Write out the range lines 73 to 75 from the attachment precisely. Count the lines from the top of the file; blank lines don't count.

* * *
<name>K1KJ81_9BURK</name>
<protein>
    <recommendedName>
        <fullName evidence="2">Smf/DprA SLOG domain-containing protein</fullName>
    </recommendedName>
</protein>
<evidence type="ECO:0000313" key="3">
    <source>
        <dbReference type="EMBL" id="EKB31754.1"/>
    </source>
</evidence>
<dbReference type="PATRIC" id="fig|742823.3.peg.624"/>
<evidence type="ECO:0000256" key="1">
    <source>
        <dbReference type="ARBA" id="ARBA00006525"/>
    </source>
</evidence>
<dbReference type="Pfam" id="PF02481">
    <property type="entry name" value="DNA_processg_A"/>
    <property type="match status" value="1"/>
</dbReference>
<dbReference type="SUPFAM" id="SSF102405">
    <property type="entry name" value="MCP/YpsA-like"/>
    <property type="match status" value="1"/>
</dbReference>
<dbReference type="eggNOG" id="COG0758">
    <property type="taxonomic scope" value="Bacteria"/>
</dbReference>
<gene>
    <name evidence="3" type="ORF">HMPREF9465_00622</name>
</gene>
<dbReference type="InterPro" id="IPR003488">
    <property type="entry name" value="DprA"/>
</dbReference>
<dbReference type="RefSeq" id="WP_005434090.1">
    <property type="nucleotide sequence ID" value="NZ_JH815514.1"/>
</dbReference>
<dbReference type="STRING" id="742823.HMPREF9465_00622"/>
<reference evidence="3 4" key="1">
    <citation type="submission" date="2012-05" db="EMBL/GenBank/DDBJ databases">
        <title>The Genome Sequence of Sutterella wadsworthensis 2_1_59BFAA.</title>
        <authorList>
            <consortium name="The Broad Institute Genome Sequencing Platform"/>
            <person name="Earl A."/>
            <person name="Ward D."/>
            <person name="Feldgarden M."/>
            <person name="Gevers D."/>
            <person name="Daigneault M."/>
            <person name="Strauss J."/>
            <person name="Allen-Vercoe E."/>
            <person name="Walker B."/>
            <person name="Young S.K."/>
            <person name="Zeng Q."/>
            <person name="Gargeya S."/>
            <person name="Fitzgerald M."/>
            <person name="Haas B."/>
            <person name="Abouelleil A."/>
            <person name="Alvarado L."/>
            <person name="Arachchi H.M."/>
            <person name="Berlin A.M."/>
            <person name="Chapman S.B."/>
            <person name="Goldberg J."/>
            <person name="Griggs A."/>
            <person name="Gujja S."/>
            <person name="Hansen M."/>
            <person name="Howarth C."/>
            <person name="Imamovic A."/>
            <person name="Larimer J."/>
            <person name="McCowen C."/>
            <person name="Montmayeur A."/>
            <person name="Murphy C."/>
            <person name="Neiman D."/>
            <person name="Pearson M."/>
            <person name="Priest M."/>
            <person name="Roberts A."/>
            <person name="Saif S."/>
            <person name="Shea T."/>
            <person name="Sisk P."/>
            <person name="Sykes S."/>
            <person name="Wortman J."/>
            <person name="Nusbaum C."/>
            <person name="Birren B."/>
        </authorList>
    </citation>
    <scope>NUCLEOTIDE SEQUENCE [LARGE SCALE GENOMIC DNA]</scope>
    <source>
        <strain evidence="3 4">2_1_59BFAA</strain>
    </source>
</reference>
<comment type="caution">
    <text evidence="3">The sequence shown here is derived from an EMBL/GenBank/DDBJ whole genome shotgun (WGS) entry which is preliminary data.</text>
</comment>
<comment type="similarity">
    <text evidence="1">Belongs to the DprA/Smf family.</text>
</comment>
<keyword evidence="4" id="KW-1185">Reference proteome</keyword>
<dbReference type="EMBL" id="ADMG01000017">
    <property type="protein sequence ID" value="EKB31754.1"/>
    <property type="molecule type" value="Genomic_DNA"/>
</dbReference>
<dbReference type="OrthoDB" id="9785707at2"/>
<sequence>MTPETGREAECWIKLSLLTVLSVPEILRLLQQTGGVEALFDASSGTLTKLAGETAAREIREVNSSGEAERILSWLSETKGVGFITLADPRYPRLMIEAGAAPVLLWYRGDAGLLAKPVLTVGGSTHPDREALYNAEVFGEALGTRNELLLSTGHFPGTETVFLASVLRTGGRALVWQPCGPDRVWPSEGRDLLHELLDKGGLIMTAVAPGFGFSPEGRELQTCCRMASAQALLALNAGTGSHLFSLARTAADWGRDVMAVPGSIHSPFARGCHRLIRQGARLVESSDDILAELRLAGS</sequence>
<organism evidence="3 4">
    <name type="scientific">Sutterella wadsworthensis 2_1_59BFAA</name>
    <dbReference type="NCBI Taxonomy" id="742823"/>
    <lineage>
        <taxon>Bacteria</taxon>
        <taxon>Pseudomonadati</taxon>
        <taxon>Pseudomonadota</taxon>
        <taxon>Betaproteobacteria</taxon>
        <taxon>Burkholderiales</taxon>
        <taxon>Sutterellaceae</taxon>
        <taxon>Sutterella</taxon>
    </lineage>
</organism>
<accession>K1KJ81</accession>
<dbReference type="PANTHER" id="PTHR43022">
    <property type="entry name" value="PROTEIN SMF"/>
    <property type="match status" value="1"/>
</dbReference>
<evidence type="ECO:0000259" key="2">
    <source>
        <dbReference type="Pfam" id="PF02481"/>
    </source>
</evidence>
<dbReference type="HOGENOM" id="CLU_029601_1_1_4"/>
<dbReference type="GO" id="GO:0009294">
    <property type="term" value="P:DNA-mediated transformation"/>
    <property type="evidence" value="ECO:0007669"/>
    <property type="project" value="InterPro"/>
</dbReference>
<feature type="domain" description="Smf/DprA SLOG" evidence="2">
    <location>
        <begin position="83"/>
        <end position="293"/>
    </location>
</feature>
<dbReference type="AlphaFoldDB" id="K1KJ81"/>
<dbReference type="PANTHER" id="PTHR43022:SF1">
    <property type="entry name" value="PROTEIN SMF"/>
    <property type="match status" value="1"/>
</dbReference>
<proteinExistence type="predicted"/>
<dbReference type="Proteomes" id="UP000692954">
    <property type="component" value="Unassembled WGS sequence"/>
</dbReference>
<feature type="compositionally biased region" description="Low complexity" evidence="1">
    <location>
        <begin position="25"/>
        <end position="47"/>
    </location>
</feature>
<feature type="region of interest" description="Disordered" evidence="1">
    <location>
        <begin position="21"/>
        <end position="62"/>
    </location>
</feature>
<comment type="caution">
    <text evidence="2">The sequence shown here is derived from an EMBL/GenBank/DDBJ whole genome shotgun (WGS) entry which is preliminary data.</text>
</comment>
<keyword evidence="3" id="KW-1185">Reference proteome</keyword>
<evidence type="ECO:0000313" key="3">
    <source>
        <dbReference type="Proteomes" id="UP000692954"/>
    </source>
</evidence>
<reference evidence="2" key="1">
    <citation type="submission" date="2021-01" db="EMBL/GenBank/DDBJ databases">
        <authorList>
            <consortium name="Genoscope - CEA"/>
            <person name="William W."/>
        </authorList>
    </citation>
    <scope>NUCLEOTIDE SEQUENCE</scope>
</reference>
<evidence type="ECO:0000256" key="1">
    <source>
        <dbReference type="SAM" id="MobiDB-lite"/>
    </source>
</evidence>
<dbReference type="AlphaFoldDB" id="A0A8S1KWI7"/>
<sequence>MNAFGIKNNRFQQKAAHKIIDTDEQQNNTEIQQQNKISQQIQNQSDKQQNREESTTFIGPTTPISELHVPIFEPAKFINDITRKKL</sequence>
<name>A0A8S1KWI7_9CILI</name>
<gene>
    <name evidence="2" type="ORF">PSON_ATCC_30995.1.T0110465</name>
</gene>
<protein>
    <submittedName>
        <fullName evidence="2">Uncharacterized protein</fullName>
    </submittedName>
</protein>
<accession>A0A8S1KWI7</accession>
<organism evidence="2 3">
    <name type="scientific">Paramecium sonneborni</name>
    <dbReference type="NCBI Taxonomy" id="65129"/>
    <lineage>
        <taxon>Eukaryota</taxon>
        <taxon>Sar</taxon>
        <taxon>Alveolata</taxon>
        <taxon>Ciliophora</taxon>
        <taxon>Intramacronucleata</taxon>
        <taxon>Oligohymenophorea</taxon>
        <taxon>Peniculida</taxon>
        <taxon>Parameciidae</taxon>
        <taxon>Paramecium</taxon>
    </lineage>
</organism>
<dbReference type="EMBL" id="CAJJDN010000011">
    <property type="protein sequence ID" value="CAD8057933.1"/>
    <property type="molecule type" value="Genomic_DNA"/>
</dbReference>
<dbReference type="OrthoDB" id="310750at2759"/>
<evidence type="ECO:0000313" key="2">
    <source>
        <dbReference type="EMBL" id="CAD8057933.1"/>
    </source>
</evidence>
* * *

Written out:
            <person name="Pearson M."/>
            <person name="Priest M."/>
            <person name="Roberts A."/>